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Nine Ways To Rebuild Your Business And Improve Resilience For 2022 And Beyond

Businesses and consumers alike have had to weather several shocks over the past two years. Zane van Rooyen, Product Marketing Manager at field sales management CRM and mobile ordering app Skynamo, advises on how businesses can make 2022 a year for rebuilding and taking advantage of new opportunities.

During 2020, 42% of small businesses closed during lockdown, according to financier FinFind. Unemployment is at its highest ever levels, at 35%, while the July 2021 riots and an unstable electricity supply have added to business woes. 2021 ended with the news that the country’s GDP shrunk by 1,5% in Q3 throwing the economy into a tailspin.

“We’ve gone through a rollercoaster ride, and nothing is as it used to be. For most businesses, performance is not yet at pre-pandemic levels. This is an opportunity to reimagine the future and rebuild accordingly,” says van Rooyen. “Business owners need to reassess their operations, get rid of what’s not working, and re-think their strategy.”

Here’s how:

1.     Set the right goals: Take a look back at 2021 and figure out what worked and what didn’t work. Set SMART goals – Specific, Measurable, Achievable, Relevant and Time-bound. These SMART goals can then be used for Key Performance Indicators (KPIs) to assess the health of your business and its overall performance.

2.     Embrace the change: “It is tempting to keep on doing things the way they always have been, but for most companies, that’s no longer an option. You’re better off embracing the changes and figuring out how to compete in a new landscape,” he says.

Virtual meetings, cloud infrastructure, hybrid working arrangements and online shopping are all here to stay – along with increased financial pressure on consumers, online education, and health and sanitation concerns. And yes, cybercrime is also on the rise, and SMEs are not immune – so take the right precautions when running operations digitally.

3.     Evaluate your business model: “January is a good time to check that your business model is still appropriate for your offering and consider how you can fine tune it,” says van Rooyen. Look at why you started doing things in a particular way and whether there may be a better way. Assess whether you are still relevant in the face of changing consumer behaviour.”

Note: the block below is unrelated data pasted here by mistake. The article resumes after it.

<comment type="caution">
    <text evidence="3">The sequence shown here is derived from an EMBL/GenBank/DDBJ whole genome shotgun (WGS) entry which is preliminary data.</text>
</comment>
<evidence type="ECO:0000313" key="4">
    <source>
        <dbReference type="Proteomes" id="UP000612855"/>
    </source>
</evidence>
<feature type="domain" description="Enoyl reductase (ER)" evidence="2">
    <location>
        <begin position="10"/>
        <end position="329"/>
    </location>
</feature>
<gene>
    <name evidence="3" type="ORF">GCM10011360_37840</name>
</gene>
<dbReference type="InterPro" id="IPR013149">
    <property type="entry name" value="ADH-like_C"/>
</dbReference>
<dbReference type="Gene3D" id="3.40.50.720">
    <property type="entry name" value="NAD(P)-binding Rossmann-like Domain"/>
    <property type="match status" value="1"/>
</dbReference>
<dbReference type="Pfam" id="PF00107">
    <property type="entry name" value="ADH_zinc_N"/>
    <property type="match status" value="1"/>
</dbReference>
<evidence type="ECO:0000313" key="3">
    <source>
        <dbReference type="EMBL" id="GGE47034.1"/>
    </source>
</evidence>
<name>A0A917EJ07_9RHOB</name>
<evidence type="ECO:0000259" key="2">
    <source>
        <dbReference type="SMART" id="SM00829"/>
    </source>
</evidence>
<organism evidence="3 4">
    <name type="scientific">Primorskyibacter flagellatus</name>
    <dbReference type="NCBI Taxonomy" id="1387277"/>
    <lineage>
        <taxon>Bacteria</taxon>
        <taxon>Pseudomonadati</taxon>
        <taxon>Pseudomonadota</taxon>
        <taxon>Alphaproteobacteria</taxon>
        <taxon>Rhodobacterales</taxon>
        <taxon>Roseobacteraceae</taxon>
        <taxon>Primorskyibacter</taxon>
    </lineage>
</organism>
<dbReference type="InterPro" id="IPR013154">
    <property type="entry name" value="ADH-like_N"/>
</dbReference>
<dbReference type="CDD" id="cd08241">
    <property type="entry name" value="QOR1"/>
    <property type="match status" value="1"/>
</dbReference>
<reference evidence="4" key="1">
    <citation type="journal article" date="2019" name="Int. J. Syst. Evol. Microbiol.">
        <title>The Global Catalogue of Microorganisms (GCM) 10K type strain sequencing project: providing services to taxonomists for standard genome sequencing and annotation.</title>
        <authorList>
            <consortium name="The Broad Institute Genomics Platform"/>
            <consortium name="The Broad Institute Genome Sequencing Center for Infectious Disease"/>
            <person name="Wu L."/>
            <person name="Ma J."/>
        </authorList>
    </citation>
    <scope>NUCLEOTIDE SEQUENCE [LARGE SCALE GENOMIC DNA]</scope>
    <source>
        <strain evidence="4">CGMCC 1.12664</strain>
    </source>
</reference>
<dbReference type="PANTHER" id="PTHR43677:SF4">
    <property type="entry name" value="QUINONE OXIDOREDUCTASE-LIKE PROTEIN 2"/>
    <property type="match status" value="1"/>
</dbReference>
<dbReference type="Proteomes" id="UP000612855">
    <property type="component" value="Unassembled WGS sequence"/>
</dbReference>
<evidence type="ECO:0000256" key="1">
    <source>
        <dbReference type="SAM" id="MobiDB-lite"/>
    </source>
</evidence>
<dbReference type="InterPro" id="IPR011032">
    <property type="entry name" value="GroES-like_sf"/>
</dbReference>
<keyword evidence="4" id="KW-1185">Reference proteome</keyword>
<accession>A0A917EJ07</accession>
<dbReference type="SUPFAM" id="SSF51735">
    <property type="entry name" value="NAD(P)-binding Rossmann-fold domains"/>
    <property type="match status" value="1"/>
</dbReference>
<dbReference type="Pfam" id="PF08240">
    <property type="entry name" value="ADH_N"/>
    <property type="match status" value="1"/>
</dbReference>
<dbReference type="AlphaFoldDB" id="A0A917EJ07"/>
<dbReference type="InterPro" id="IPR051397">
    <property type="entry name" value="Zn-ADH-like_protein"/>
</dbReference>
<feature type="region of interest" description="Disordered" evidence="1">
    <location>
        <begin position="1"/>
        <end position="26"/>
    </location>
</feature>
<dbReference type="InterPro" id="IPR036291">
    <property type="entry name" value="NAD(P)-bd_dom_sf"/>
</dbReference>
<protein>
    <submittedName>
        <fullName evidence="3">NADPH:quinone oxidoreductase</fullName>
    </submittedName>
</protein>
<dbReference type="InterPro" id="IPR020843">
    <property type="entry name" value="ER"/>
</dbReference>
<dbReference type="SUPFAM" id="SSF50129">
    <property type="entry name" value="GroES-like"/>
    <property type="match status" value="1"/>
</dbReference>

“For example, as digital adoption was fast tracked as a result of COVID-19, people are looking for human connection and customers want to feel special. As such, it is vital for businesses to ensure their customers are seen and heard, they are engaged with, and relationships are constantly being upkept in a digital world. Today, a hybrid of digital and analogue is essential when it comes to business operations,” he explains.

4.     Hit the financial books: Do a basic financial analysis on your business. Who were your biggest customers and where did you see the most profit? What costs are essential and which ones can be trimmed? How is your forecast looking? Make sure you consider: gross profit margin, operating profit margin, net profit margin and return on investment.

5.     Keep your customers: “If you aren’t already doing so, make 2022 the year you measure customer satisfaction and retention rates. These two measures are vital for understanding how robust your business is,” says van Rooyen. “Draw up a strategy for maintaining customer relationships and ask your customers to score their satisfaction with you.”

6.     Communicate to connect: Put out high-quality communication that shows your company at its best. Clean up your email database, refresh your social media channels and upgrade your website. Identify your highest-value customers and have a plan for engaging them.

7.     Evaluate employee performance: With the insights you’ve already gained from the financial analysis, goal setting and customer retention, you can now set employee-level KPIs to move your business forward. Apps like Skynamo, which track sales directly, can help you assess sales staff performance and see where additional support or coaching may be needed.

8.     Check your supply chains: The past two years have seen considerable disruption of global supply chains and shipping routes. Examine your own supplier base for potential vulnerability and identify similar companies to those whose products you already rely on. A diversified supply base will help reduce the risk of disruptions to your own customers.

9.     Use appropriate tech tools: “Technology is moving at lightning speed. Take the time to check whether your tech is working to move your business forward. Look for apps and software that help you measure performance and give you actionable data you can use for better decision-making,” says van Rooyen. “Technology can also assist in improving productivity by automating repetitive tasks and allowing businesses to access information and perform tasks in real time.”

“Both business failure and success are not inevitable. Look at your business, assess your strengths and weaknesses and make a plan. By focusing on the financials and on customer satisfaction, and with appropriate tech support, you’ll build a resilient and sustainable business that continues to perform into the future,” concludes van Rooyen.